The House of Representatives passed legislation Monday to clamp down on animal fighting, under tougher penalties that would make it a felony to transport animals across state lines for fighting.

The bill passed 368 to 39 after floor debate in which no member spoke against it. That was a sharp contrast to a contentious Judiciary Committee meeting last month, in which some anti-abortion lawmakers argued that the legislation elevated the lives of chickens over unborn babies.

"We've been trying to federally criminalize this brutal, inhumane practice of animal fighting for the past several Congresses," said the bill's Republican sponsor, Rep. Elton Gallegly.

He said the current misdemeanor penalty for transporting animals across state lines for fighting is too weak.

"Misdemeanor penalties simply don't provide a meaningful deterrent," Gallegly said. "Animal fighters consider misdemeanor penalties as a slap on the wrist, or merely the cost of doing business."

Rep. Earl Blumenauer of Oregon, the chief Democratic sponsor, said, "This is something that has been an area frankly where Congress has shamefully been complicit."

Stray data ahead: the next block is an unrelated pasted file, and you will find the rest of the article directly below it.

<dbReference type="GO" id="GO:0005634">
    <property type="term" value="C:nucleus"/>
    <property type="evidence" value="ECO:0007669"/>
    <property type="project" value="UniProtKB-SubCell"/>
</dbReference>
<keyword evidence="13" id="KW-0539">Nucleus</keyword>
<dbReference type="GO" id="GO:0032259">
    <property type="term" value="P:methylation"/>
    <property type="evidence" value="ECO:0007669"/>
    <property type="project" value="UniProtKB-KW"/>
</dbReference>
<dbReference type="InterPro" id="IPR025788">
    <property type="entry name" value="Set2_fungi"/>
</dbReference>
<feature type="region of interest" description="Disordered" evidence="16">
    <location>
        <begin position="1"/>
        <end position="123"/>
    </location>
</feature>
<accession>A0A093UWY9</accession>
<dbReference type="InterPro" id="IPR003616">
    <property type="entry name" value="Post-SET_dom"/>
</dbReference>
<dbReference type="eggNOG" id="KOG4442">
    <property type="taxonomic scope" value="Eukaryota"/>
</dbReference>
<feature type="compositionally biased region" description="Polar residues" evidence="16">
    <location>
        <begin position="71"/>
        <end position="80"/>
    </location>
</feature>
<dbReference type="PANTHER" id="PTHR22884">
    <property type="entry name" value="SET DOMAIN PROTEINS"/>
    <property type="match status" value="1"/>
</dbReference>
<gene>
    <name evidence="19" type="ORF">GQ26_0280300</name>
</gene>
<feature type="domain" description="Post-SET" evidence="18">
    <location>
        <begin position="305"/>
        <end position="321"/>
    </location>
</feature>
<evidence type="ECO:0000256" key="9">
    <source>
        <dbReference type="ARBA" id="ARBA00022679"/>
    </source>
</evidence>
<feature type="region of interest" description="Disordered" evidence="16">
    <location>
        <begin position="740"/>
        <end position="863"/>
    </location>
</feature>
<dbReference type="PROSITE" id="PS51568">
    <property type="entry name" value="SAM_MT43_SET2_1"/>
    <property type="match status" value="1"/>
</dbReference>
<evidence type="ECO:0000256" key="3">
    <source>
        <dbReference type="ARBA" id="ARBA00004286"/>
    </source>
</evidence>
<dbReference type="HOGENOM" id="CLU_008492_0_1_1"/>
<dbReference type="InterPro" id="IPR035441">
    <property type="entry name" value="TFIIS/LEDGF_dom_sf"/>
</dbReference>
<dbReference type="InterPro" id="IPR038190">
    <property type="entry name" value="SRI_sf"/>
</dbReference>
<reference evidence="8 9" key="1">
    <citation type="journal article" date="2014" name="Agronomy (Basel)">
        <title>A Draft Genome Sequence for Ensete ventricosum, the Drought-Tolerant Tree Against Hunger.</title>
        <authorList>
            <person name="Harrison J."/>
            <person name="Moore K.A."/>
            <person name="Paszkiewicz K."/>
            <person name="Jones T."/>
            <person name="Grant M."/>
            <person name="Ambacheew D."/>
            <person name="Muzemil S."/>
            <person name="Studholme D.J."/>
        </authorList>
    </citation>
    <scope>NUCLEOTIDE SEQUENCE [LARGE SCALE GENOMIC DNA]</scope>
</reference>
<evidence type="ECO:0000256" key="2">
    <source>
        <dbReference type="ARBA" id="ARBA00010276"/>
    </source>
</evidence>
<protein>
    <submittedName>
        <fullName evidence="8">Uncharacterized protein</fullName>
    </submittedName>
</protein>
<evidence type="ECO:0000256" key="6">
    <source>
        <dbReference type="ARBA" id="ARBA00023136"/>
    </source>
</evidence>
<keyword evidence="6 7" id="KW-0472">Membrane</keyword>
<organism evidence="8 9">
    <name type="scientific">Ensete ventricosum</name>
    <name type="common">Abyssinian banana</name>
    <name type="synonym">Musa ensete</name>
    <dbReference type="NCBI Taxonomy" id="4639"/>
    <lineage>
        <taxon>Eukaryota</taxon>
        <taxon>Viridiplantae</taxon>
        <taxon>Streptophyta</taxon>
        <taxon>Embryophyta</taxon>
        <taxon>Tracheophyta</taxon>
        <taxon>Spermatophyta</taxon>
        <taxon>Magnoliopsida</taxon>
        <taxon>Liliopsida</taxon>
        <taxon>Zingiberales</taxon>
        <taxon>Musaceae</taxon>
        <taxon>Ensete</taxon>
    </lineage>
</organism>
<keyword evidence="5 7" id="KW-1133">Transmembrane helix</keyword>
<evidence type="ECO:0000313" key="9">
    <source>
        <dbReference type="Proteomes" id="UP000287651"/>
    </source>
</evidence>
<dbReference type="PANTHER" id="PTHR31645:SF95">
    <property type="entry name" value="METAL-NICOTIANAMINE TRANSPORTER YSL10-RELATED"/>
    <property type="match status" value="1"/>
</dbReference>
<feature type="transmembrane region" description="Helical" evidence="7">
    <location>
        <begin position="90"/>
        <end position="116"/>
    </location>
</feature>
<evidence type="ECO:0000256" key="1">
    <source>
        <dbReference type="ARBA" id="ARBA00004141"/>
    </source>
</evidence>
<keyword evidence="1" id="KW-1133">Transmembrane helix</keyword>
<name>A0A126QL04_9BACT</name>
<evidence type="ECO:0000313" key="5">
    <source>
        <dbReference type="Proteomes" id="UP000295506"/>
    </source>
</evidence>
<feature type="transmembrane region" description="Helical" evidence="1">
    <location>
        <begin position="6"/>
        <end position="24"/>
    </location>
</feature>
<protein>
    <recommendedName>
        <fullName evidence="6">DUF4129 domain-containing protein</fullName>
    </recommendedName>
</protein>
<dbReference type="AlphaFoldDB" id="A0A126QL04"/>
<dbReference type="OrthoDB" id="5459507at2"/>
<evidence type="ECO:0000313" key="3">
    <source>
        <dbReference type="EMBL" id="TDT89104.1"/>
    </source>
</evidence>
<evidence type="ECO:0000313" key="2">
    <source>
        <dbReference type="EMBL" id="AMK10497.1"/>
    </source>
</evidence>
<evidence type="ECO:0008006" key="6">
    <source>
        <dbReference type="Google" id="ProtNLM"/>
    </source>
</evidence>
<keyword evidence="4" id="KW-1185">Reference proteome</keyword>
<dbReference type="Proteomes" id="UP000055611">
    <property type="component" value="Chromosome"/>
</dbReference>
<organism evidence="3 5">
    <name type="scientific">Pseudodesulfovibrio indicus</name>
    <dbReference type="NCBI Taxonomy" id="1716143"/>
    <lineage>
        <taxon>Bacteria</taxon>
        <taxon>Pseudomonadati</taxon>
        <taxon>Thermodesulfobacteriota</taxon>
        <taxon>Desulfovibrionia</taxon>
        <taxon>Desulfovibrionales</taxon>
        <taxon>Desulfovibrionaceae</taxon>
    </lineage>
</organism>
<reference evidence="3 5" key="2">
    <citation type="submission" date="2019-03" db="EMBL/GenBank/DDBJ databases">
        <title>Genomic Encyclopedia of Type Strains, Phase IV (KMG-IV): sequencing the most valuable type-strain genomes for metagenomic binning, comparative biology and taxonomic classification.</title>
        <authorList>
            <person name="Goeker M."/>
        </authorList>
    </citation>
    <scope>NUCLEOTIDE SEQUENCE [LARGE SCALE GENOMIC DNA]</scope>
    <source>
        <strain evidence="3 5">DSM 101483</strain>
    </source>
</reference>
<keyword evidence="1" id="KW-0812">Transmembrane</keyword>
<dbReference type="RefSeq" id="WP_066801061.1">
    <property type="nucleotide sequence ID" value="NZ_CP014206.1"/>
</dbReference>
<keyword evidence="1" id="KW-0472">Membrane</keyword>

A Senate version, sponsored by Democratic Sen. Maria Cantwell, could come up for a vote as early as this week.

Dogfighting is banned in every state, and New Mexico recently became the 49th state to ban cockfighting, making Louisiana the only state where it remains legal. Critics call cockfights inhumane, because the contest features two roosters fitted with blades or gaffs on their legs fighting until one is dead or too wounded to fight.

In the last congressional session, Republican Rep. Jim Sensenbrenner, refused to bring a similar bill up for a vote in the Judiciary Committee, which he chaired at the time. When Democrats took over the House, the new chairman, Democrat John Conyers, quickly brought up the legislation for a committee vote, but not before Sensenbrenner tried unsuccessfully to attach an anti-abortion amendment to it.